Chapter 3: Conception, Heredity, and Environment Flashcards

Terms Definitions
Neurological disorder marked by loss of contact with reality; hallucinations and delusions; loss of coherent, logical thought; and inappropriate emotionality.
Characteristic disposition, or style of approaching and reacting to situations.
Extreme overweight in relation to age, sex, heigh, and body type.
Nonshared Environmental Effects
The unique environment in which each child grows up, consisting of distinctive influences or influences that affect one child differently than another.
Genotype-Environment Correlation
Tendency of certain genetic and environmental influences to reinforce each other; may be passive, reactive (evocative), or active.
Limitation on variance of expression of certain inherited characteristics.
Reaction Range
Potential variability depending on environmental conditions, in the expression of a heredity trait.
Term describing the tendency of twins to share the same trait or disorder.
Statistical estimate of contribution of heredity to individual differences in a specific trait within a given population at a particular time.
Behavioral Genetics
Quantitative study of relative heredity and environmental influences on behavior.
Genetic Counseling
Clinical service that advises prospective parents of their probably risk of having children with genetic defects.
Down Syndrome
Chromosomal disorder characterized by moderate-to-severe mental retardation and by such physical signs as downward-sloping skin fold at inner corners of the eyes.
Sex-Linked Inheritance
Pattern of inheritance in which certain characteristics carried on the X chromosomes inherited from the mother are transmitted differently to her male and female offspring.
Incomplete Dominance
Pattern of inheritance in which a child receives two different alleles, resulting in partial expression of a trait.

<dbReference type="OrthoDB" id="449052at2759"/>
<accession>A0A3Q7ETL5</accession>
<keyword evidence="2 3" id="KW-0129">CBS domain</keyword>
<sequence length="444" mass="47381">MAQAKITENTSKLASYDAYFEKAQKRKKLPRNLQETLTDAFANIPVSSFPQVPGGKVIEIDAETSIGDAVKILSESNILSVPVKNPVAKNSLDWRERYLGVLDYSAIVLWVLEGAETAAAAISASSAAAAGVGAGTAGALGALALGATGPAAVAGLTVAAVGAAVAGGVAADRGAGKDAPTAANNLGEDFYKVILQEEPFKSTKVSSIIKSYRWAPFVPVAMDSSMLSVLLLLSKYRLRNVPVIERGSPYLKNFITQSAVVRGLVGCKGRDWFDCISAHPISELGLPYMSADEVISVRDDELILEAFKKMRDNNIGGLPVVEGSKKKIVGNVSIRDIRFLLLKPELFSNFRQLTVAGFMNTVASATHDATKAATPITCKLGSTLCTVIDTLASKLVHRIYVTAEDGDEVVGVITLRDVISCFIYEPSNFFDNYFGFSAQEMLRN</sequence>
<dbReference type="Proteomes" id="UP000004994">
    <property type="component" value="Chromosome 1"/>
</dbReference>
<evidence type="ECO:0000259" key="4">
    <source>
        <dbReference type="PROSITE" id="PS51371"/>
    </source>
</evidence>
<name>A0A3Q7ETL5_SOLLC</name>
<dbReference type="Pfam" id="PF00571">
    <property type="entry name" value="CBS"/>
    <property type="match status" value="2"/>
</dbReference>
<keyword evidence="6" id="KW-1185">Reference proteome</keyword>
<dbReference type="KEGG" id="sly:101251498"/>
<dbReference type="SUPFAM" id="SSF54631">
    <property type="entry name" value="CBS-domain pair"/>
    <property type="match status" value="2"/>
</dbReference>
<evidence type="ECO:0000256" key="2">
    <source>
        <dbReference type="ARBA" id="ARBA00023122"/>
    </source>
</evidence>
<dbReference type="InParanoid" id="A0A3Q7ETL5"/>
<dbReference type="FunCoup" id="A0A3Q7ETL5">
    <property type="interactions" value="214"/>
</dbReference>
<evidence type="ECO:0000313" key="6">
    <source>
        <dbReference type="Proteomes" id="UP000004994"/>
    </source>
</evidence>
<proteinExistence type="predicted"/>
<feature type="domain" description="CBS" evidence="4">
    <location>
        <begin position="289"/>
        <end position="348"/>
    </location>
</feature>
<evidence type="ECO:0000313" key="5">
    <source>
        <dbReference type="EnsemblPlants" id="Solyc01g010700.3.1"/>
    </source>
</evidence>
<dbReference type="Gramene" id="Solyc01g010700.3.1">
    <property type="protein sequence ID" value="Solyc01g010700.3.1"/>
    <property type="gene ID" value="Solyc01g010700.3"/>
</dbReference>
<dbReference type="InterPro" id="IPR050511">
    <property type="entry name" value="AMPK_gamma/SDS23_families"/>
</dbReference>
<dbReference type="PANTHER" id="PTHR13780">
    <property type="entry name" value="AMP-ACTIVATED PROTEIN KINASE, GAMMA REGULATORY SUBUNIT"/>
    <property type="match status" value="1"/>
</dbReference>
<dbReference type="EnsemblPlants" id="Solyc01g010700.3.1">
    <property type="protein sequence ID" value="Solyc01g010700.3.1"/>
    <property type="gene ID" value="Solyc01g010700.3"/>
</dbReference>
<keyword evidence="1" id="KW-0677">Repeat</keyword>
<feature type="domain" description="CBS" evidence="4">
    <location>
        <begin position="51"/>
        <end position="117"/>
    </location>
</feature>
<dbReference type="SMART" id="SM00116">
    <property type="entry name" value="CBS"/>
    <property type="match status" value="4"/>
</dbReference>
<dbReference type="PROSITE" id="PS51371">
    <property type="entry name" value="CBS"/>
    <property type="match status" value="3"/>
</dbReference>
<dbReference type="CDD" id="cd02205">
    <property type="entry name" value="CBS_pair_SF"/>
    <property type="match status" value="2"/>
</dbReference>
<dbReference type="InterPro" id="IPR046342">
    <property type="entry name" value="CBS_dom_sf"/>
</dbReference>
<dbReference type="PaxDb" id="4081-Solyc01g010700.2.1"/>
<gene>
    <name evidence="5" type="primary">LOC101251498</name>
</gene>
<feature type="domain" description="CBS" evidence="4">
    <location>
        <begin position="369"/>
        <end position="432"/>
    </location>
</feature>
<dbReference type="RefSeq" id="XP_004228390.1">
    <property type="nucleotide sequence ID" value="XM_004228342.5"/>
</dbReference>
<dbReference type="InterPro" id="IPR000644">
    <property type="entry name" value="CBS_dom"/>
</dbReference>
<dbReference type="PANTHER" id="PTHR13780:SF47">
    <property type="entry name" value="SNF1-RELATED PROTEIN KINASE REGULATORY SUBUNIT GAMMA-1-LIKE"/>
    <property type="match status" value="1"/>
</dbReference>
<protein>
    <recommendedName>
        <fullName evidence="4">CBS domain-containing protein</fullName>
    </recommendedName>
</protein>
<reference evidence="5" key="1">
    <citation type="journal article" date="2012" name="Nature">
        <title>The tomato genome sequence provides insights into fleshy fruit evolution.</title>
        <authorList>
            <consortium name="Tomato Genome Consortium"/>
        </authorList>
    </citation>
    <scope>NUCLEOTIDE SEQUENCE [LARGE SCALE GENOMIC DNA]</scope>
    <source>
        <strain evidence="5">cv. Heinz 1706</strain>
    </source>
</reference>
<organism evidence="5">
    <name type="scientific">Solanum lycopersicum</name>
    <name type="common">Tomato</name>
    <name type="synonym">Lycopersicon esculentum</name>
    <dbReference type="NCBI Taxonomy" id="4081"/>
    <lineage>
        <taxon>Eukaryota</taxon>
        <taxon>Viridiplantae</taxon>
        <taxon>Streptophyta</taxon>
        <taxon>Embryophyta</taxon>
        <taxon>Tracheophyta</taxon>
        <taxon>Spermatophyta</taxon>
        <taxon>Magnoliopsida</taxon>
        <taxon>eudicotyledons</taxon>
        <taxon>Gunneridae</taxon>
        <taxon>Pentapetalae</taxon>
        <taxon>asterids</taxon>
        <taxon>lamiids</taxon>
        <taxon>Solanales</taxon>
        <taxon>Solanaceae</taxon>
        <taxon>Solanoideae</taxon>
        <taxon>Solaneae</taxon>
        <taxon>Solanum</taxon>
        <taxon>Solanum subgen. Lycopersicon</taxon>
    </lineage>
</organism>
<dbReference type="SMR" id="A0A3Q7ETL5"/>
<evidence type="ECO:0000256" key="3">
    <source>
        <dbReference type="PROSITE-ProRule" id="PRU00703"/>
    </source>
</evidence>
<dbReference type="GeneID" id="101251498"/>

Mechanism that turns genes on or off and determines functions of body cells.
Multifactorial Transmission
Combination of genetic and environmental factors to produce certain complex traits.
Genetic makeup of a person, containing both expressed and unexpressed characteristics.
Observable characteristics of a person.
Permanent alterations in genes or chromosomes that usually produce harmful characteristics.
Polygenic Inheritance
Pattern of inheritance in which multiple genes at different sites on chromosomes affect a complex trait.
Recessive Inheritance
Pattern of inheritance in which a child receives identical recessive alleles, resulting in expression of a nondominant trait.
Dominant Inheritance
Pattern of inheritance in which, when a child receives different alleles, only the dominant one is expressed.
Possessing differing alleles for a trait.
Possessing two identical alleles for a trait.
Two or more alternative forms of a gene that can occupy the same position on paired chromosomes and affect the same trait.
Sex Chromosomes
Pair of chromosomes that determines sex, XX in a normal female, XY in a normal male.
In humans, the 22 pairs of chromosomes not related to sexual expression.
Human Genome
The complete sequence of genes in the human body.
Small segments of DNA located in definite positions on particular chromosomes; functional units of heredity.
Coils of DNA that consists of genes.
Genetic Code
Sequence of bases within the DNA molecule; a set of rules that govern the formation of proteins that determine the structure and functions of living cells.
Deoxyribonucleic Acid (DNA)
Chemical that carried inherited instructions for the development of all cellular forms of life.
Assisted Reproductive Technology (ART)
Methods used to achieve conception through artificial means.
Inability to conceive after 12 months of trying.
One-cell organism resulting from fertilization.
Union of sperm and ovum to produce a zygote; also called conception.
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